So if you didn't already, bring your manager along with you to the next conference so they can hear this first hand... and of course to see people’s reactions when you tell them how many staff you have (or rather, don't have). Just saying :)
My final takeaway (though it doesn't take a social media "expert" to figure this one out) is that Twitter is the bomb. It has given me the opportunity to connect with some amazing people in the search and social marketing field, which is so refreshing, especially when you work client-side and have few (or no) like-minded people to geek out with, or bounce ideas off of.
I met some top Twitter friends for the first time at SearchFest, and I can say hand-on-heart that although I use Facebook for the people I know, I use Twitter for the people I wish I knew.
Monday, March 8, 2010
If you've attended any major search marketing conference in the past two years, you'll hear in at least one presentation that YouTube is the second largest search engine after Google. In fact, three of the top 20 search engines (YouTube, MySpace and Facebook) involve search within a social network (Odden, 2010).
This highlights the importance for search marketers to take into account social media searches when doing keyword research. Here are some tips to consider, looking specifically at YouTube, Twitter and Facebook:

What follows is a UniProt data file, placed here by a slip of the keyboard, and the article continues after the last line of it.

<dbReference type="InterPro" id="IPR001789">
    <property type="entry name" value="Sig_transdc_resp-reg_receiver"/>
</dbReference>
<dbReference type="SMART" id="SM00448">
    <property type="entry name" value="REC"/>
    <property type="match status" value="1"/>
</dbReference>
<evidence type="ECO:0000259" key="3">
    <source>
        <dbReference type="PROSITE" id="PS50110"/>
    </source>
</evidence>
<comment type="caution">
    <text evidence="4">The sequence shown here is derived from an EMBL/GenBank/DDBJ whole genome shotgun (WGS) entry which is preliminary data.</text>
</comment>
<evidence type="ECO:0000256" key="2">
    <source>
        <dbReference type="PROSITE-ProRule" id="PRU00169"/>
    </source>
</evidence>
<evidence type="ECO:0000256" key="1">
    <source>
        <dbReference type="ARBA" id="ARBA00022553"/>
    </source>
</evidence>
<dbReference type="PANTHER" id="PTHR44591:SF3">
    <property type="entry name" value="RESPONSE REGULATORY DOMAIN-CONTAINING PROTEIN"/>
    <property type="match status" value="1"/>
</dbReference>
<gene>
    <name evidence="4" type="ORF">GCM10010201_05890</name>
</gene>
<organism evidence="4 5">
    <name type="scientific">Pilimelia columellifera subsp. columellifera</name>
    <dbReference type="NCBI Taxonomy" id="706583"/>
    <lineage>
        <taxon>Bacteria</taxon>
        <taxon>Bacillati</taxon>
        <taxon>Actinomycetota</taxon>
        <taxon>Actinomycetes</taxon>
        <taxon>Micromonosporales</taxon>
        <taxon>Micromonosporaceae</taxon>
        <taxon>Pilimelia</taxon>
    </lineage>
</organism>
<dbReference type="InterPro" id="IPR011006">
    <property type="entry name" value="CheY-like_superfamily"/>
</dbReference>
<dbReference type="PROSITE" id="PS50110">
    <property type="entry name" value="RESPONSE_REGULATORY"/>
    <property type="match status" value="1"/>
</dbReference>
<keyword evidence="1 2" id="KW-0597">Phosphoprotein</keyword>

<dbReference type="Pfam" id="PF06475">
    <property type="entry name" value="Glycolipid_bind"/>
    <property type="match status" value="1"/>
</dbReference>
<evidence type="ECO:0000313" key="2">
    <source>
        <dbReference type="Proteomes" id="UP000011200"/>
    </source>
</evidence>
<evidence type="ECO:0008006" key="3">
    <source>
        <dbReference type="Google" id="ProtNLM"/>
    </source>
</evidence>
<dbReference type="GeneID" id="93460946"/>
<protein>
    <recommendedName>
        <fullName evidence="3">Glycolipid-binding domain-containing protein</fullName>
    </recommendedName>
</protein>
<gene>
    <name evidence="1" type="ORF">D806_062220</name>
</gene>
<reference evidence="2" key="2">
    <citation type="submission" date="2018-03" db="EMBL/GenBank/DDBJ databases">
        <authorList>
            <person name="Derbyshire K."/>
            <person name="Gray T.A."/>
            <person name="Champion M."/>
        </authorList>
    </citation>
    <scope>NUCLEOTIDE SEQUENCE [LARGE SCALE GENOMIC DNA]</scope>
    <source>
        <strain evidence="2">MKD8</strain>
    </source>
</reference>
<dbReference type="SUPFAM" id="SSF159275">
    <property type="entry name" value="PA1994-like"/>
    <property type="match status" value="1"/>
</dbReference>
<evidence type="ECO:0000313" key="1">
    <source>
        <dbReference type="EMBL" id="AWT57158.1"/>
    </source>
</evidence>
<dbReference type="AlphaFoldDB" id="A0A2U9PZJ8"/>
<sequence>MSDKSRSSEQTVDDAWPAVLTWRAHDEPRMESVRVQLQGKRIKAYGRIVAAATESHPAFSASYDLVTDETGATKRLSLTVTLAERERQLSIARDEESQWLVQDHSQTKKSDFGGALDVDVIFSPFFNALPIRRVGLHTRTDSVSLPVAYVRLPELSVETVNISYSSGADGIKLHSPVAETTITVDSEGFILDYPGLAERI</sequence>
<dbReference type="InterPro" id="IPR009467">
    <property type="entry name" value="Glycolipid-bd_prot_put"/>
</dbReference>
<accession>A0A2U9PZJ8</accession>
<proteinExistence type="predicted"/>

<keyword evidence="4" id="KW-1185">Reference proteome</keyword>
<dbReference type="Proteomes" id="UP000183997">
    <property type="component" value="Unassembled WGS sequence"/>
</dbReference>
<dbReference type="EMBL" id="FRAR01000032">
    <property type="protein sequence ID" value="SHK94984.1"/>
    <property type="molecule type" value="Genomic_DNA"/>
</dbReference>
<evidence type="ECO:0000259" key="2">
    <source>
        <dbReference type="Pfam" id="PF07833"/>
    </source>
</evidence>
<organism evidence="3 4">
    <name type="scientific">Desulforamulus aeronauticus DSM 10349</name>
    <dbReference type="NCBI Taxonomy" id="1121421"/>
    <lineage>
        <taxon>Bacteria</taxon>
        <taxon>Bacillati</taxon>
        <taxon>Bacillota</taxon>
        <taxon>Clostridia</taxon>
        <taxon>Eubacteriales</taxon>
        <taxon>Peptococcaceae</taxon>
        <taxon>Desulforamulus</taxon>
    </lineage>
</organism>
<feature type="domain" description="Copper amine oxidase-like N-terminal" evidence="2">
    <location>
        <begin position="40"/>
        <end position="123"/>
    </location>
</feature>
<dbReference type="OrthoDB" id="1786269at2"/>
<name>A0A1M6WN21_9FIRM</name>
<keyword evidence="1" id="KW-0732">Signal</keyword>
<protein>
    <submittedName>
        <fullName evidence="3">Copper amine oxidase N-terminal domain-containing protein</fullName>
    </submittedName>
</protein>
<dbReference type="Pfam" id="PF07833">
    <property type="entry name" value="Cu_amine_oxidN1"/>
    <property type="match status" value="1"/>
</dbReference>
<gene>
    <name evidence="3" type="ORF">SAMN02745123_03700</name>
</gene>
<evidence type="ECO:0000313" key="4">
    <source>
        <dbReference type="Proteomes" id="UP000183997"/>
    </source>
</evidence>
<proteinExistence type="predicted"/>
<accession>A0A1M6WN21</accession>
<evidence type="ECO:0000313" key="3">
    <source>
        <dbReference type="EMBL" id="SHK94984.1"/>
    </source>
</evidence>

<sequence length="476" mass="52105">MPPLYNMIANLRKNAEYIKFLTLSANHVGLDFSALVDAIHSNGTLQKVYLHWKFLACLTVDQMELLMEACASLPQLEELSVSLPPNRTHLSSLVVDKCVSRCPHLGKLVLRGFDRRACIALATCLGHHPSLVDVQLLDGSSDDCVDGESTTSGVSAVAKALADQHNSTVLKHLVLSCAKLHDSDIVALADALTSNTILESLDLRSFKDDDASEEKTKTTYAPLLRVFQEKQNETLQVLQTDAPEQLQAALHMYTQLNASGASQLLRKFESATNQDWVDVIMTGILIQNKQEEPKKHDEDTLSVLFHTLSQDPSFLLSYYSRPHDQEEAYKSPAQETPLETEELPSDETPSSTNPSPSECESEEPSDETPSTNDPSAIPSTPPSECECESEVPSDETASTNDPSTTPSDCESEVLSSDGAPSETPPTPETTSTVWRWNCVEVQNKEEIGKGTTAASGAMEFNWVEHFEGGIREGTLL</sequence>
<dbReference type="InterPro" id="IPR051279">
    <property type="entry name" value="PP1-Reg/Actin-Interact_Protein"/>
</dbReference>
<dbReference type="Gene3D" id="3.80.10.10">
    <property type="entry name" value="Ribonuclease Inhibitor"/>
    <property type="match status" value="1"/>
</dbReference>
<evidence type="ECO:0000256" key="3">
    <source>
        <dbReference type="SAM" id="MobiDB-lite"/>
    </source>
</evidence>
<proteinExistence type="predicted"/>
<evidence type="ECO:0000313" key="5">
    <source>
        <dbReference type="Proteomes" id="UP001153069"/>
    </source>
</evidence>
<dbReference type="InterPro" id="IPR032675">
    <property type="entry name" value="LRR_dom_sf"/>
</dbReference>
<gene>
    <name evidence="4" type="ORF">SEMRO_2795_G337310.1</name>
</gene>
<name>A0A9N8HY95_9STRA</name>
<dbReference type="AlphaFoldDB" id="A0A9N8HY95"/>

YouTube serves up hundreds of millions of videos per day so, as with Google, it's important to ensure that your video content is optimized in order for it to show up in well in searches. Lucky for us, YouTube have their own Video Keyword Research Tool.
This is a great way to find the most popular video keyword searches so that you can include these keywords in your title, tags, description and links. I also like it since it uses the same interface as Google's Keyword Tool.
Twitter is an excellent listening tool where keyword research is concerned.
Last week, Twitter hit 10 Billion Tweets and counting. So far, search engine efforts to integrate Twitter into Real-Time Search results have been rather "meh". So many people continue to search for content in Twitter using, for example Twitter Search and Hashtags.
Twitter Lists is also a great way to see how others categorize you or your company. If you take the list names and descriptions that you appear in and paste them into Wordle, you can generate a word cloud. This can show you quite quickly, what keywords people are using to categorize you or your company.
By using the search box and then clicking "Posts by everyone" in the left nav, you can start to monitor conversations happening based upon keywords you type in. You can also limit results to certain geographies and by post type (all/links/status updates/wall posts/notes) in the drop down lists that appear above the results.